Table 2

Study implementation details by country

 

Sudan

Kenya

Cameroon

Benin

India

Outcome indicators

 Active case detection: average cohort size per cluster; age group in years

200; 0.5–10

80; 0.5–5

80; 0.5–5

70; 0.5–5

93; 0.5–14

 Active infection detection: cohort size per cluster; age group in years

 

20; 0.5–5

20; 0.5–5

30; 0.5–5

 

 Cross sectional prevalence of infection (✔); sample per cluster; age range in years

✔;

100; 0.5–10

✔;

50; 0.5–5

✔;

80; 0.5–5

✔;

40; 0.5–5

 

 Passive case detection from clinic registers (✔)

   

Statistical power assumptions

 Number of clusters

140 (66 sentinel, randomly selected by study arm)

50

38

32

80

 Indicator

Active case detection incidence

Active case detection incidence

Active case detection incidence

Active case detection incidence

Active case detection incidence

 Power; significance, ka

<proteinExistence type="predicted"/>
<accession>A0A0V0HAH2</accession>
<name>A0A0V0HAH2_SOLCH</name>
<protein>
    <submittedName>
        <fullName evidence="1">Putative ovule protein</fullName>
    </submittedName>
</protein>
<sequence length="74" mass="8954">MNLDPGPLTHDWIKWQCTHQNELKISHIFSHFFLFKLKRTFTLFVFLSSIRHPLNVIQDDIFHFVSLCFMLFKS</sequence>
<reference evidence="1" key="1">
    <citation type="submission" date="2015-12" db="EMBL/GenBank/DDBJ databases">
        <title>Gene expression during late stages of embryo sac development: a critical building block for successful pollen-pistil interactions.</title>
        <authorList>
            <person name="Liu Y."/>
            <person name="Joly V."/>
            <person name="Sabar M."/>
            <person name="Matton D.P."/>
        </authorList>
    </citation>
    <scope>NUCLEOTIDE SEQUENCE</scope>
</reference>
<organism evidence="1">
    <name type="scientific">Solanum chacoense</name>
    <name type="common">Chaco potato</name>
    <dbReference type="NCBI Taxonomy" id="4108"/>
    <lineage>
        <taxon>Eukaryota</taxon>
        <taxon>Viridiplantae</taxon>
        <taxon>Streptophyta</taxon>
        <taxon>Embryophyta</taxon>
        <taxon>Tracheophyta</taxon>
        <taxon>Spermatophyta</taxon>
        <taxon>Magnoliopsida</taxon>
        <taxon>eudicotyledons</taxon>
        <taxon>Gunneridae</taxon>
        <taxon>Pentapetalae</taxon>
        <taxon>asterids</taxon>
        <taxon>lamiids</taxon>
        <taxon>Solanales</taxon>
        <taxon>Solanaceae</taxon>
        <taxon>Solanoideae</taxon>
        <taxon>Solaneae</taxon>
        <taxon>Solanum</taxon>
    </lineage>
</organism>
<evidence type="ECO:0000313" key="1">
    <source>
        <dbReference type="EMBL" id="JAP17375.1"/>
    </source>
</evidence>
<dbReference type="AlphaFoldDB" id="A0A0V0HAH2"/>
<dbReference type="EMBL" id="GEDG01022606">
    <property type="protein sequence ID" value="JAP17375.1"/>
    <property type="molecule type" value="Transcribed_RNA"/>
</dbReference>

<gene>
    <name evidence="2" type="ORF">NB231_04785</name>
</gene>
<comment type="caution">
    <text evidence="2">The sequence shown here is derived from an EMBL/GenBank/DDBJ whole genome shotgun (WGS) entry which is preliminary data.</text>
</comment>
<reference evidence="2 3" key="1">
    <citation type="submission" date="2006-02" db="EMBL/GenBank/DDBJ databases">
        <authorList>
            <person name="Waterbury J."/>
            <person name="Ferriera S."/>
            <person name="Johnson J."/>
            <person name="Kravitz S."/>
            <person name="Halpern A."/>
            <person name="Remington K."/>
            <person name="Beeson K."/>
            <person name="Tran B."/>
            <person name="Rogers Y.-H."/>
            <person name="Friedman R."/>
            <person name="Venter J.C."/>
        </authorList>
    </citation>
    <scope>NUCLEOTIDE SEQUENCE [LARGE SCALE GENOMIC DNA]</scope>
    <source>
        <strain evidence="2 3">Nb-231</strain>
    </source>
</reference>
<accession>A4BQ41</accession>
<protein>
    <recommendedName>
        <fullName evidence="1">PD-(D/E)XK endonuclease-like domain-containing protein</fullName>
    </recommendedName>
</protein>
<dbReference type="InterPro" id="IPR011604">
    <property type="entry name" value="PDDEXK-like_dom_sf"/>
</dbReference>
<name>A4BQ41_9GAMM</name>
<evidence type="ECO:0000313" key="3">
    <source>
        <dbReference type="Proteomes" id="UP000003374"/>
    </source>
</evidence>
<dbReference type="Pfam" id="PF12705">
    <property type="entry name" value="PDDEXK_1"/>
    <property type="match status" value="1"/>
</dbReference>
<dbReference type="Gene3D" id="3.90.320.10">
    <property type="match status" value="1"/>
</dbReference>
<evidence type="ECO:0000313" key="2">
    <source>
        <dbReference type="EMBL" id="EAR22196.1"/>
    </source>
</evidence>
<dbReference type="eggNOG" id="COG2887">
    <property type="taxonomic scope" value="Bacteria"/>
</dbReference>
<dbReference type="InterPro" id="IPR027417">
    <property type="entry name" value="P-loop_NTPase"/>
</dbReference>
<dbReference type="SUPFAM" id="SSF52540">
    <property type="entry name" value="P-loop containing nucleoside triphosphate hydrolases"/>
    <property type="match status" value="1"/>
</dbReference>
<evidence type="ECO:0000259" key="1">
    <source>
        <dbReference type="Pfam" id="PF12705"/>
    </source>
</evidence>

80%; 5%; 0.5

80%; 5%; 0.4

80%; 5%; 0.4

80%; 5%; 0.4

80%; 5%; 0.3

 Minimum detectable difference in incidence between low and high resistance clusters/rate ratio high to low resistance

30%; 1.3

40%; 1.4

50%; 1.5

54%; 1.54

50%; 1.5

 Assumed incidence in low resistance clusters; number of years follow-up

0.030 per annum; 3

1.4 per annum; 2

0.6 per annum; 2

1.4 per annum; 2

0.015 per annum; 2

 Study schedule

2011–2015

2012–2015

2012–2015

2012–2015

2013–2016

aCoefficient of variation in incidence between clusters [18].

Infection incidence in cohorts with repeated testing regardless of symptoms